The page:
Gee Brook State Forest
- Primitive Camping
- Camping, Formal Sites (permit required from Forest Ranger)
- Informal Hiking
- Hunting, Wildlife Management Unit 7M
- Nature Observation/Photography
Gee Brook State Forest encompasses 878 acres and is located in the town of Cincinnatus in Southeastern Cortland County. It is a small but popular area that offers a variety of recreational activities including hunting, fishing, hiking, camping, bird watching, nature viewing and snowmobiling.
Gee Brook State Forest used to be a very popular formal camping area. The access bridge leading to Calico Pond over Gee Brook no longer provides vehicular access, although it is maintained as a foot bridge. An informational map of the camping area and its three camping sites is available.
Gee Brook is named for the beautiful sparkling creek that gently flows through the peaceful forest. Its culmination point, Calico Pond, provides six acres of fishing opportunities and is loaded with pickerel, largemouth bass, perch, and of course Calico bass, for which the pond is named. Camping is allowed at Calico Pond at designated sites, by permit only. Permits are available through the forest ranger or the Cortland DEC office, call 607-674-4017.
There is a short snowmobile trail located on the south end of the forest. Informal foot trails are located along the stream and ponds. There are also two Public Forest Access Roads (Ace of Spades Rd. and Calico Pond Rd.) that provide entry into each of the respective north and south portions of the property.
Nature observers and hunters can also enjoy the many species of plants and animals throughout this heavily forested area.
Article 9, Titles 5 and 7, of the Environmental Conservation Law authorizes the Department of Environmental Conservation to manage lands acquired outside the Adirondack and Catskill Parks. Management, as defined by these laws, includes watershed protection, the production of timber and other forest products, recreation and kindred purposes.
Like many of the state forests, Gee Brook was originally cleared for agricultural purposes by early European settlers and Revolutionary War Veterans. When the soil proved to be unfit for farming, the land was abandoned and sold to the state for reforestation in the 1930's.
The forest still provides diverse ecological, economic, and recreational services for many, and informal camping continues to be enjoyed within the forest. DEC foresters are charged with the responsibility of managing State Forests to enhance and maintain a diverse and healthy forest ecosystem for society and wildlife. It is the hope of the Department that the beauty of the forest, as well as its many services, will continue to be enjoyed for many generations.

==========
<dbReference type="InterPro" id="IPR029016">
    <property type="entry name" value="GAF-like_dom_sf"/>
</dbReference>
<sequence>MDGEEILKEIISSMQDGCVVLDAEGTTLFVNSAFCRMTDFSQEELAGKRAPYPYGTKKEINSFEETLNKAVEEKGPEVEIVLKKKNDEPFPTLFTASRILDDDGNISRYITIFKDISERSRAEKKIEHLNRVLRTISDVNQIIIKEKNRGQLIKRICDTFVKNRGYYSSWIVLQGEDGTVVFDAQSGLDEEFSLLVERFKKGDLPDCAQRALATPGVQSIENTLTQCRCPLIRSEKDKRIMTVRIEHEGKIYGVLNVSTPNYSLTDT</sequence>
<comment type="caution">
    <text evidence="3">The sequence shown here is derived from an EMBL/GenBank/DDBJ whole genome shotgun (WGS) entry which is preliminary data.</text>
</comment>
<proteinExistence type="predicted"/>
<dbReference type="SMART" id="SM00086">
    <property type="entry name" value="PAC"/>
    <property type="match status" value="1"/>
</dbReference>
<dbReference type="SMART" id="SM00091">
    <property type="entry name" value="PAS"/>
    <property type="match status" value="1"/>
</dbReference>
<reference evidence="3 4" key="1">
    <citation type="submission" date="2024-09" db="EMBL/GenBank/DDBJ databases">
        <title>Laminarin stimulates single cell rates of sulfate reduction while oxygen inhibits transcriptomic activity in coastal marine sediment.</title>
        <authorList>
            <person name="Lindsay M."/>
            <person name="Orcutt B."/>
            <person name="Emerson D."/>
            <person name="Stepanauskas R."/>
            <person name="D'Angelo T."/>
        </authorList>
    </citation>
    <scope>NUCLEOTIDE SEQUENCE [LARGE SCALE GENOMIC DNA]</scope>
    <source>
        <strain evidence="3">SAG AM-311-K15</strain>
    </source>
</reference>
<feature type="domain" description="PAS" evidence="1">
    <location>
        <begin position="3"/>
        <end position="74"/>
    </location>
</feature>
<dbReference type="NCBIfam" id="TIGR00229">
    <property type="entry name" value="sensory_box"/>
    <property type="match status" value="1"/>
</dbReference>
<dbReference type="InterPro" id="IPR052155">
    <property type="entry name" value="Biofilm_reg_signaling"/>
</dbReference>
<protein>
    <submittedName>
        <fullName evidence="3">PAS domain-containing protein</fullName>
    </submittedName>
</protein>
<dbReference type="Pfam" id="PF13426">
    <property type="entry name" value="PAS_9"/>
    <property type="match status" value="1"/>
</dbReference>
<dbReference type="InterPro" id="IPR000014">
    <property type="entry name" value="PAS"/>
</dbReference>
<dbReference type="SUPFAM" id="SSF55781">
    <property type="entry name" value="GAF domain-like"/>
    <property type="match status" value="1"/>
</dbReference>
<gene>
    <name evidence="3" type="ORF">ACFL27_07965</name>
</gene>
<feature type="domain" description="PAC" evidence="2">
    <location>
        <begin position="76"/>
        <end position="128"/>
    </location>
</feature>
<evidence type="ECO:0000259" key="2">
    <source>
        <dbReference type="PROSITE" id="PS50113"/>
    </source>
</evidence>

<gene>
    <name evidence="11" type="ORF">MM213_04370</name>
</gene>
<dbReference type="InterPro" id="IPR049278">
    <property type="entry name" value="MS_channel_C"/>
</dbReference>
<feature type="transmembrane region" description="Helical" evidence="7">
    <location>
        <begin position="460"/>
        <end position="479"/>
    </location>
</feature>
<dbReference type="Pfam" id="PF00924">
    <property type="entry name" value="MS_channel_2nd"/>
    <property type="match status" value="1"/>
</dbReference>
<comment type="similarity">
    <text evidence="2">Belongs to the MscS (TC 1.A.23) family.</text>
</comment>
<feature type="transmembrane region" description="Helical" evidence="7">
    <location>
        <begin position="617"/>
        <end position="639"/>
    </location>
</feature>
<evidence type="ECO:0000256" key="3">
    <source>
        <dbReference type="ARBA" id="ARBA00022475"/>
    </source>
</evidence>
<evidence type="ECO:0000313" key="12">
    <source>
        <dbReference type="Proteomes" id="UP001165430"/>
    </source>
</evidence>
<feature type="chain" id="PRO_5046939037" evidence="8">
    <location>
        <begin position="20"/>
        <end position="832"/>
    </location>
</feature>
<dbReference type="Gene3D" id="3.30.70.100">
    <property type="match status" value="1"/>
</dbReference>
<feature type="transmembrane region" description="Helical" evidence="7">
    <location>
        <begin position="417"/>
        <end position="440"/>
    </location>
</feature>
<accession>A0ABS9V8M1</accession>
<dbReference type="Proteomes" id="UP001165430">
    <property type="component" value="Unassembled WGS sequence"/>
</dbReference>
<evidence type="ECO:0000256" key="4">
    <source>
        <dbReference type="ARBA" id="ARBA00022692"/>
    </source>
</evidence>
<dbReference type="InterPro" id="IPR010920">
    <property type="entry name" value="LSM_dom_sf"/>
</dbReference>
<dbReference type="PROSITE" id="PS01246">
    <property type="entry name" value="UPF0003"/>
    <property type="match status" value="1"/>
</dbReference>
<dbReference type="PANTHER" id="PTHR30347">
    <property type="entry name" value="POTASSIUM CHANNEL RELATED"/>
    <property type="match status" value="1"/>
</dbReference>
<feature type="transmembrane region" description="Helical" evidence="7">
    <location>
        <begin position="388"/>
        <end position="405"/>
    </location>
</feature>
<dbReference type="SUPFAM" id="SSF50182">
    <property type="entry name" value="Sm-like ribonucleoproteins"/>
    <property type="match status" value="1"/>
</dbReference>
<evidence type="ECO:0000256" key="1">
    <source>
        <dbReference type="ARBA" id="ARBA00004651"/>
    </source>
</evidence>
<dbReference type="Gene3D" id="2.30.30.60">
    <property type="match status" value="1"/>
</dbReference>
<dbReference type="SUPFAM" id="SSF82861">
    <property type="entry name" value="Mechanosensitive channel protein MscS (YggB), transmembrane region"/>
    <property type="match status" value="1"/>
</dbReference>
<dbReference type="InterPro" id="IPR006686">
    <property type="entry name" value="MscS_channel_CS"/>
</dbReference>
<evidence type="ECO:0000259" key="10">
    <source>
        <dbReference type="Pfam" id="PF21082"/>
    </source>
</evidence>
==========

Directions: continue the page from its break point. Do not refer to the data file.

Gee Brook State Forest is part of the Taylor Valley Unit Management Plan. A Unit Management Plan (UMP) guides the DEC's land management activities on several geographically related forests for a ten-year period, although a number of goals and objectives in the plan focus on a much longer time period. Each UMP addresses specific objectives and actions for public use and forest management.
Gee Brook State Forest is divided into two main sections. The northern section may be accessed by taking NY Route 41 to Piety Road; the Calico Pond Public Forest Access Road is directly across from the intersection, and parking is available, but limited to the shoulder of the road. The southern section can be accessed by taking NY Route 41 to Gee Brook Road, and then Gee Brook Road to the Ace of Spades Public Forest Access Road. Again, parking is limited, but available along the shoulder of the road.
State Forest Regulations
Anyone enjoying the use of this State Forest must observe the following rules which protect them and the forest environment:
- Do not litter. Carry out what you carry in. Burying of refuse is prohibited.
- If you build a fire, do so with care and use wood from dead and downed trees only. Never leave a fire unattended. Three foot radius must be cleared around fire.
- All motorized vehicles are restricted to access roads posted as motor vehicle trails. Off road use of motorized vehicles, such as, trail bikes and four-wheel drives is not allowed, except where specifically permitted by signs, posted notice or by DEC Permit.
- Camping at Calico Pond requires a permit from the forest ranger or the DEC Cortland office. Camping for more than three nights or in a group of ten or more also requires a permit from a Forest Ranger. Camping is prohibited within 150 feet of water, roads or trail.
- Permanent structures, including tree stands or blinds, are not allowed.
State Forest Office (M-F 8 am-4 pm): 607-753-3095 ext. 217
Forest Ranger (Law Enforcement/Emergencies): 607-283-1159
DEC Forest Ranger Dispatch: 518-408-5850